What DAO? Charting Ether’s Epic 2017 Price Climb

Stan Higgins
Dec 30, 2017 at 16:15 UTC
Updated Dec 31, 2017 at 14:03 UTC
FEATURE

For ether, the cryptocurrency that powers the ethereum network, 2016 was defined in part by the creation and subsequent collapse of The DAO, the blockchain-based investment vehicle that raised more than $150 million at then-current prices.

Yet as 2017 comes to a close, the cryptocurrency is closing the books on a banner year for its value, having surged from less than $10 one year ago to more than $700 as of press time. Buoyed by the overall growth of the cryptocurrency market.

In this article, we look at some of the major market moments seen in the past 12 months, culminating with the cryptocurrency’s temporary push above $800.

Slow start

Ether was in a rough spot as 2016 came to a close, dropping to a 7-month low at the beginning of December. That state of affairs continued as the days progressed, though the cryptocurrency’s price was above $8 at the start of 2017.

Yet as the chart above shows, the price of ether would slowly but surely, passing above $10 during the first week of January. That trend largely continued, advancing above that level once again two weeks later – a move that represented the last time the global market for ether below that figure.

The watershed moment in that period came in early March, when the price of ether shot above $20. Indeed, that month saw budding interest from institutional investors in the market as well as the announcement that regulators in New York had approved U.S.-based startup Coinbase to begin trading ether in the state.

By the time March came to a close, the price of ether was trading above $50, according to market data.

Up and down we go

By the latter half April, the price of ether was still trending above $40, leading some market observers to speculate that a floor was beginning to take shape.

Come May 1, the price of ether would strike a new all-time high at $80, setting the stage for continued action over the following month beneath the $100 mark. A move to that level was predicted by some analysts at the time, though others suggested that it might not happen overnight.

That bearish take was upended just days later when ether’s price surpassed $100 for the first time. Ultimately, by the time June rolled around, the market was up roughly 3,000% since the start of the year, having ended the prior month above $200. The market was such that some observers began predicting the so-called “flippening,” during which ethereum’s market capitalization would surpass that of bitcoin.

Even still, the weeks to come would see significant declines in overall cryptocurrency prices. On June 21, a stunning flash crash on Coinbase’s GDAX exchange saw the price shoot down to $13. That move came as the ethereum network saw record high transaction activity a day prior.

Despite continued volatility in June, ether prices were back above $300 by months’ end. But within weeks the price had lost that support, and by the middle of July ether had fallen below $190 amid wider market declines.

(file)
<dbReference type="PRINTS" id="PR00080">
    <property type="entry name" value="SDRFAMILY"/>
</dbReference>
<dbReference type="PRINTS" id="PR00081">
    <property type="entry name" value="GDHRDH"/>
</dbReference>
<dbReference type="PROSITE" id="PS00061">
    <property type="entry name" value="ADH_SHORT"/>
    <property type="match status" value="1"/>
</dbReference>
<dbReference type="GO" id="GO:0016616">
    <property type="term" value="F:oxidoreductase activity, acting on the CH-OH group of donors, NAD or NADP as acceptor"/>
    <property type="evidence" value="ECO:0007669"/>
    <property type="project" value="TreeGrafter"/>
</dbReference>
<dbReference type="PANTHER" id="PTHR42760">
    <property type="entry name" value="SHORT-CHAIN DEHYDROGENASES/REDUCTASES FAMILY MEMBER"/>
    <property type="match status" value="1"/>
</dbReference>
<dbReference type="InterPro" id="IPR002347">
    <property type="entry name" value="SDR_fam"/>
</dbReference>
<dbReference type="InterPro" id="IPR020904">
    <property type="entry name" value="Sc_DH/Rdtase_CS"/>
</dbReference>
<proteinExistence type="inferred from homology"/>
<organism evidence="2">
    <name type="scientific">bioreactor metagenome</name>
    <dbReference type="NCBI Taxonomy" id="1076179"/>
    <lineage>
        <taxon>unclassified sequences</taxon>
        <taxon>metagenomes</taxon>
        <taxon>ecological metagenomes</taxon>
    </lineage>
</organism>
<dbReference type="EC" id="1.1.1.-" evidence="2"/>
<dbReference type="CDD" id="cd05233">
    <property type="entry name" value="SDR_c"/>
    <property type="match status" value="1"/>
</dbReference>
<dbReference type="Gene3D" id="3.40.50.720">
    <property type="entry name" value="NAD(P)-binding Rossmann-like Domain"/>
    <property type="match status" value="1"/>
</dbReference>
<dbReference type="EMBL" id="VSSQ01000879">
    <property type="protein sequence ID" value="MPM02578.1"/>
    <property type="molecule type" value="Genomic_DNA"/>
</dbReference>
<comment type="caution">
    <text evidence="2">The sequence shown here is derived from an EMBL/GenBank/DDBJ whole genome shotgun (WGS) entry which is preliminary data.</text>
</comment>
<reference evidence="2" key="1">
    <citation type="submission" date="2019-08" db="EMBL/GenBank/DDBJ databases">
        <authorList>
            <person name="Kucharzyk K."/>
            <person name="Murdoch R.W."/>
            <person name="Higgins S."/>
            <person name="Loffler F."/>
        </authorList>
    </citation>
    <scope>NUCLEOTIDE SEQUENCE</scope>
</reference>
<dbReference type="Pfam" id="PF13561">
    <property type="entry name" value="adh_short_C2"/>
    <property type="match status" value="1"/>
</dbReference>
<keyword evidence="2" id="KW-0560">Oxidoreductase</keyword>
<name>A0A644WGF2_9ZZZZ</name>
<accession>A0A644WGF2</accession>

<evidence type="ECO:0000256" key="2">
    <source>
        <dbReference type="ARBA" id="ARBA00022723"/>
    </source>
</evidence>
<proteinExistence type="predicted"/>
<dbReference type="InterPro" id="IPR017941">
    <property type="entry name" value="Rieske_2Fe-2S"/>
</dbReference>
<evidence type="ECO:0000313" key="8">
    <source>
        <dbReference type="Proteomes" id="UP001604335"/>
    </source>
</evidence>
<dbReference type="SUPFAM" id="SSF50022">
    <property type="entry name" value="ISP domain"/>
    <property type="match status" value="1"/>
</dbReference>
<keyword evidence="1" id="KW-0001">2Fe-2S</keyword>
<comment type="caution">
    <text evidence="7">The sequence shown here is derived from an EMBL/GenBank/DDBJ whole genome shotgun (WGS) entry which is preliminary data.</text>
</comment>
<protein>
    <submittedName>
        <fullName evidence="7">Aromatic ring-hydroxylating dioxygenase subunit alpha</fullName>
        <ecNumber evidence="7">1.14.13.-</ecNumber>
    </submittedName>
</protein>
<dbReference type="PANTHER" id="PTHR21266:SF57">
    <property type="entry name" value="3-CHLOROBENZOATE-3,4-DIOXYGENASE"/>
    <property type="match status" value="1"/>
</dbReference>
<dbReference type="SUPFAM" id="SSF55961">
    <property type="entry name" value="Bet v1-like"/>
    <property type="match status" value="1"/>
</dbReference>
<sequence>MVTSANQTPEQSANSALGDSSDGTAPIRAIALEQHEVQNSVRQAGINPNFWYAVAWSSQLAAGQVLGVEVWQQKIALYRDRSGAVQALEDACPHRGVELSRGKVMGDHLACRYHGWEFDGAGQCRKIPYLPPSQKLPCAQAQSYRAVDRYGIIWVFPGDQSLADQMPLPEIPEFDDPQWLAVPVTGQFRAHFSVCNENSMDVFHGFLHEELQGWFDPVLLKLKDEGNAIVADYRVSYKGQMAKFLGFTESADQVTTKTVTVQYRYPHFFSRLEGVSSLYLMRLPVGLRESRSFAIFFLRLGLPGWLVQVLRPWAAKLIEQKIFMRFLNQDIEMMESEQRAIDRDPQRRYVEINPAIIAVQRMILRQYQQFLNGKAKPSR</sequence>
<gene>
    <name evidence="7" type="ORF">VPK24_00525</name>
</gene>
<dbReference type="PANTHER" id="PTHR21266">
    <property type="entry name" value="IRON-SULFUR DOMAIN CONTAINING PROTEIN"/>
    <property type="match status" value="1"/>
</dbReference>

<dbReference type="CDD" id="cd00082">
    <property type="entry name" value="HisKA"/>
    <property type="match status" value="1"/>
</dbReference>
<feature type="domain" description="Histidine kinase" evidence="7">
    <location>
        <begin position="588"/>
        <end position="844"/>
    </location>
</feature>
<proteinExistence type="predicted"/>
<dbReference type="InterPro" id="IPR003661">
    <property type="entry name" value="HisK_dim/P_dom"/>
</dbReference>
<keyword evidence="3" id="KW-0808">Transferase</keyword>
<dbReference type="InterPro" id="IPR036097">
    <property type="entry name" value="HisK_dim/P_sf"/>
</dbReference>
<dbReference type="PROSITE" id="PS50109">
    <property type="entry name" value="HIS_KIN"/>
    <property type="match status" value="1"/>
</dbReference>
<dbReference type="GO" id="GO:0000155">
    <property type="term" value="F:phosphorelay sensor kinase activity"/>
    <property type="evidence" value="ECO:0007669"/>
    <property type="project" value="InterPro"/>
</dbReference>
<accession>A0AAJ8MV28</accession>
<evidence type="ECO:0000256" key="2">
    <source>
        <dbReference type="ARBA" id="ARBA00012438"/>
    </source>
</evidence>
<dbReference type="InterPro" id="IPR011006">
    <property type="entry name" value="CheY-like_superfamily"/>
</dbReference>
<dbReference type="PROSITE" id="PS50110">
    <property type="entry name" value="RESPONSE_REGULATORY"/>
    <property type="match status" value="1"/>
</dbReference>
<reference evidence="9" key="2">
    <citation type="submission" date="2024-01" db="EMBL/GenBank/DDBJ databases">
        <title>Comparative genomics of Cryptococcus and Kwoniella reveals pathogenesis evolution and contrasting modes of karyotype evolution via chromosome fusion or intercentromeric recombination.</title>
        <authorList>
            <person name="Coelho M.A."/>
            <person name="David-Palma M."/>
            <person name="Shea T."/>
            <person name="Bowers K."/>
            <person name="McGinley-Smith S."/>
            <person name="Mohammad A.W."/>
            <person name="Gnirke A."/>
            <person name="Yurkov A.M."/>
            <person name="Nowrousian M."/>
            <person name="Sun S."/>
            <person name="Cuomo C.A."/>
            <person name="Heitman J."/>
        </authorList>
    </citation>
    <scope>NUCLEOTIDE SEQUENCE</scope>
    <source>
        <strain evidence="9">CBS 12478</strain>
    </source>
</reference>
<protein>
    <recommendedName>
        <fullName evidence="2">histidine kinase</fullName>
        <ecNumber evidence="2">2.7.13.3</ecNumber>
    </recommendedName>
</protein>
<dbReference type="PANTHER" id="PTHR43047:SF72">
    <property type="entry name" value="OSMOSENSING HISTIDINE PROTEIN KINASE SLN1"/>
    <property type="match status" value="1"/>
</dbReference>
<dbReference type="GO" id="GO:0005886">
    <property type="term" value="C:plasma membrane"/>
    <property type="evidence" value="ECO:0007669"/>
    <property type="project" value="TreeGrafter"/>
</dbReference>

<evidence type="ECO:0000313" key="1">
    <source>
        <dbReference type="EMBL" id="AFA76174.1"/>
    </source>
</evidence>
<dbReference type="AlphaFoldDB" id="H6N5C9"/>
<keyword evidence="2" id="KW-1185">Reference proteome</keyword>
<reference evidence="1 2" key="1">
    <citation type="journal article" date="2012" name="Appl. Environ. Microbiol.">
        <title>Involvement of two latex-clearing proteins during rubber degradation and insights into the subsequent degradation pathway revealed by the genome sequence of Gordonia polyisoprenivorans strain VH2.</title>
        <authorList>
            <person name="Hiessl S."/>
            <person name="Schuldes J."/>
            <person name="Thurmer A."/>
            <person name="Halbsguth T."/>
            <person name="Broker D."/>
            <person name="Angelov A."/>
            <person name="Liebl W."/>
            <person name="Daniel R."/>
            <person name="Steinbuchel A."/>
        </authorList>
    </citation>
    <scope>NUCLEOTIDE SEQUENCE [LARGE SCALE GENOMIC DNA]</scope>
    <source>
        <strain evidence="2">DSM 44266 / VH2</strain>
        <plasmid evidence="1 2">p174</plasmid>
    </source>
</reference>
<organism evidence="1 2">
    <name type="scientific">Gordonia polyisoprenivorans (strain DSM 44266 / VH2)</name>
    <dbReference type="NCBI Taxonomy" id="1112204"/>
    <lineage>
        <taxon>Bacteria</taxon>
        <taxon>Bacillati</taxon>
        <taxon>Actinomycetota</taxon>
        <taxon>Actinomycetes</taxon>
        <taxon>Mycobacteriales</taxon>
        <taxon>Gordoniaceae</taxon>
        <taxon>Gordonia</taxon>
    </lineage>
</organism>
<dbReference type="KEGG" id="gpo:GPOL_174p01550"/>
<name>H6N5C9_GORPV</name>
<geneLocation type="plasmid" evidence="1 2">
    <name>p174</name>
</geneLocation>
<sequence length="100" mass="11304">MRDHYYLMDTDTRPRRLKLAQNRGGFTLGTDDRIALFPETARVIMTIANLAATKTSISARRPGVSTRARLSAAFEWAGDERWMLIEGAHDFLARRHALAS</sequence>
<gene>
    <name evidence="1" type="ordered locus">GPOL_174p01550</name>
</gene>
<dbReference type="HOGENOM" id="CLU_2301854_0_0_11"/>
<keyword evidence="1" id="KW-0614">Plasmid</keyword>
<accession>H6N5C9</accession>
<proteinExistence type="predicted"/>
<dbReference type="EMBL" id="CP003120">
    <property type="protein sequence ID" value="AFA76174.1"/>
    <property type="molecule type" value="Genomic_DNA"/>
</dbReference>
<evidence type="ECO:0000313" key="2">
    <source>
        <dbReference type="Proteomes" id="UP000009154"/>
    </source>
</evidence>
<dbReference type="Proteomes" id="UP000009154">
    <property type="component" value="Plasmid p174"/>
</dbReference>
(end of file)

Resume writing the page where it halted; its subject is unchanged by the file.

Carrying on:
Indeed, that week saw what could be described as a yo-yo effect for crypto-prices, given that significant declines were followed by subsequent jumps in the overall value of the cryptocurrency market.

The ramp

If July represented a reversal of fortunes for ethereum, August saw markets return to a period of growth.

The second week of August saw ether prices hit a 30-day high above $300, and they continued inching closer to the $400 level as the days went on.

Yet by the time September came, prices seemed to struggle to advance past those earlier gains. As CoinDesk’s Omkar Godbole wrote at the time, early September seemed to represent a make-or-break moment at which the market could keep climbing – or succumb to some of the weaknesses suggested in the charts. A week later, ether was back below $250.

That malaise persisted until the $300 level was broken once more at the end of that month. And though prices dipped in the wake of South Korea’s ban on initial coin offerings (ICOs), they shrugged off the pressure once more to push above $300 once again.

October saw some jitters around a planned hard fork of the ethereum network, but ultimately the price was largely unaffected by the technical considerations at hand.

It was November, by comparison, that saw ether’s price undertake a veritable surge, passing $440 by Nov. 24 and $500 just days later. And by the middle of December, ethereum was trading above $700, ultimately pushing to its high above $800 on Dec. 19.

As shown by CoinDesk’s ether price data, the cryptocurrency’s value has fallen since then, and at time of writing is still above $700. Like other cryptocurrencies, ether was caught up in the 30% decline on Dec. 22, which saw the cryptocurrency market capitalization fall by billions over the course of that day.

Disclosure: CoinDesk is a subsidiary of Digital Currency Group, which has an ownership stake in Coinbase. 

Ethereum and dollars image via Shutterstock

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